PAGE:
We have the challenge of securing the longterm health of America. I believe to do it, we ought to continue to pay down the national debt and make America debt-free for the first time since 1835. And I believe we have a challenge to extend economic opportunity to people and places that have not been part of this recovery even yet, which is the heart of my new markets initiative.

We have the challenge of continuing to help people balance work and family, and eliminating what is still a scourge of child poverty in the United States. We have a challenge of proving that we can meet our environmental challenges, including global warming, and still grow the economy; a challenge of making our country the safest big country in the world; a challenge of accelerating our leadership in science and technology and spreading the benefits of it not only across America but to every corner of the Earth; the challenge of continuing to lead the world toward peace and freedom and continuing to build one America here at home. Now, I think that's what we ought to do with this magic moment of possibility.

In large measure, the decision about what to do and whether we continue on that course is what the budget debate in Congress is all about and what the election of 2000 is all about. There are those who say, "Well, even if the tax burden as a percentage of income is the lowest it's been in 35 years for most Americans, we still ought to give some of this money back to the American people." We can do that, but I believe the tax cuts should be responsible and targeted, to help working families raise their children, provide for long-term care for their parents, tax deductibility for college tuition, and better child care.

I think there should be incentives to wealthier Americans to solve our common problems, for example, to invest in new technologies, to help us combat global warming and promote environmental protection, and to invest in our global vaccine initiative to help eradicate AIDS, TB, and malaria from the world, and especially to invest in the poor areas of America which have not yet fully benefited from our recovery.

We can do all that, and it will actually reinforce our efforts to meet our long-term challenges. But I believe the budget now being debated in Congress and put forward by the majority takes us in the wrong direction and risks safeguarding this unique moment in our history, primarily because the tax cuts that are proposed in the aggregate would take us back to the policy that I have worked for over 7 years to reverse.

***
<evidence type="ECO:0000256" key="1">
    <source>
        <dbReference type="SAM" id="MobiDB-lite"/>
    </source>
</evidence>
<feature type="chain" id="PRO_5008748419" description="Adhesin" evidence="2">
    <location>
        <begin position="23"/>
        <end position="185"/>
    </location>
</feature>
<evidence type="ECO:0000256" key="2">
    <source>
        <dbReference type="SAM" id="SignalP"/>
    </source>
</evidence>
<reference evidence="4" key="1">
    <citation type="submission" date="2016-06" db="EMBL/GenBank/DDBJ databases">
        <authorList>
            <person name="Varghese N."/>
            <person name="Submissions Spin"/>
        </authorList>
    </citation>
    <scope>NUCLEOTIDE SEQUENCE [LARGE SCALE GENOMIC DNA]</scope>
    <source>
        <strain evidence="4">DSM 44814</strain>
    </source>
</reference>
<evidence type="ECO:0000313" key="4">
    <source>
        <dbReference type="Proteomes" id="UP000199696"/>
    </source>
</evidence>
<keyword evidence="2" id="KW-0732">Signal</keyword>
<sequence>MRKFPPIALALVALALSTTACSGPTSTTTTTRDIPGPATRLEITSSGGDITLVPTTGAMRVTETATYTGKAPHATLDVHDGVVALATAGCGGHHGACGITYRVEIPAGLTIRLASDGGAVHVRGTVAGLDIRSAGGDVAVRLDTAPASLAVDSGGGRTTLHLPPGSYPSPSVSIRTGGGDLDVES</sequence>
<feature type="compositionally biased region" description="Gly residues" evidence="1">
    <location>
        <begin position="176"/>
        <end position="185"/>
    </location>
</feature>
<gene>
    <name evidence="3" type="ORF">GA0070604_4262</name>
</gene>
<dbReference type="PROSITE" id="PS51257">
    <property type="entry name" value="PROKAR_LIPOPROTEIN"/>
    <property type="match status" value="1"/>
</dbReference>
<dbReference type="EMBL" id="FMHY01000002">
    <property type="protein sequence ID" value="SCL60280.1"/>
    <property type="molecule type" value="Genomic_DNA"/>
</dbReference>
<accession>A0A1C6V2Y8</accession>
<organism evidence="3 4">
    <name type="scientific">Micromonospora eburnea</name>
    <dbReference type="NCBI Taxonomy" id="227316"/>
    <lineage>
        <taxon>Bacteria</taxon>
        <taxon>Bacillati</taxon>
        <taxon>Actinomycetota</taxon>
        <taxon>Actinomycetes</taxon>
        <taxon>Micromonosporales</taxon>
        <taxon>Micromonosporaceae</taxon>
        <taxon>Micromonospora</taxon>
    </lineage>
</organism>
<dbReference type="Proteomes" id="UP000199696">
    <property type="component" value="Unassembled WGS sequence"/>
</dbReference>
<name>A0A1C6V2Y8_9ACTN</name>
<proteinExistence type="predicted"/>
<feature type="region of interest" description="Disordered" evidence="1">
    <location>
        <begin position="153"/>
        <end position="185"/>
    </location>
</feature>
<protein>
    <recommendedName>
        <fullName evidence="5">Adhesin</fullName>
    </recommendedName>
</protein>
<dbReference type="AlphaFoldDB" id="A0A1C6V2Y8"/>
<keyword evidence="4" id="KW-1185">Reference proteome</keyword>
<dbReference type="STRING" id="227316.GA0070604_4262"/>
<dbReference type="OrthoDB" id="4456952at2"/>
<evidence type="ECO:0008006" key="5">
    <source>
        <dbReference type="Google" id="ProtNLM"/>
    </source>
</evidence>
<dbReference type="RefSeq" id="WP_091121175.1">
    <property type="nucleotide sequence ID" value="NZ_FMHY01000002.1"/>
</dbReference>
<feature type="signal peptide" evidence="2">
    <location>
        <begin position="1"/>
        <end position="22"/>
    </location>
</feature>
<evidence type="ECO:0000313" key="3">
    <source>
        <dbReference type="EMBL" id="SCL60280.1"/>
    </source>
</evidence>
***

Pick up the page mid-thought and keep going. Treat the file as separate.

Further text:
I vetoed their tax bill last year because it would have ended the era of fiscal discipline that has served our economy so well. This year Congress is working on last year's tax bill page by page, piece by piece. In separate measures, it has already voted to spend in the aggregate nearly half a trillion dollars, more than half the surplus. And we don't know how much is on the way because their budget, unlike the projections I try to do, only covers the next 5 years rather than 10 years.

Last year their tax cut cost about $150 billion over 5 years, but it would have exploded to nearly $1 trillion over 10 years. This year, from Capitol Hill to the campaign trail, we're hearing positive statements about investing in health care and prescription drug coverage and education. But after a $1 trillion tax cut—and I believe the one they're running on this year is even bigger—there will be no room left for these investments or for saving Social Security and Medicare, unless we're prepared to go back to the bad old days of deficits.

Congress has a responsibility now to show us how all these separate proposals add up, how the choices made today will affect our ability to meet the challenges of tomorrow. Before we talk about massive tax cuts that would derail our hard-won economic prosperity, I say again, we should put first things first.

First, we should strengthen the solvency of Social Security and Medicare. These two programs represent the bedrock of our commitment to seniors and to millions of Americans with disabilities. Fiscal responsibility has been the foundation to keep these programs strong.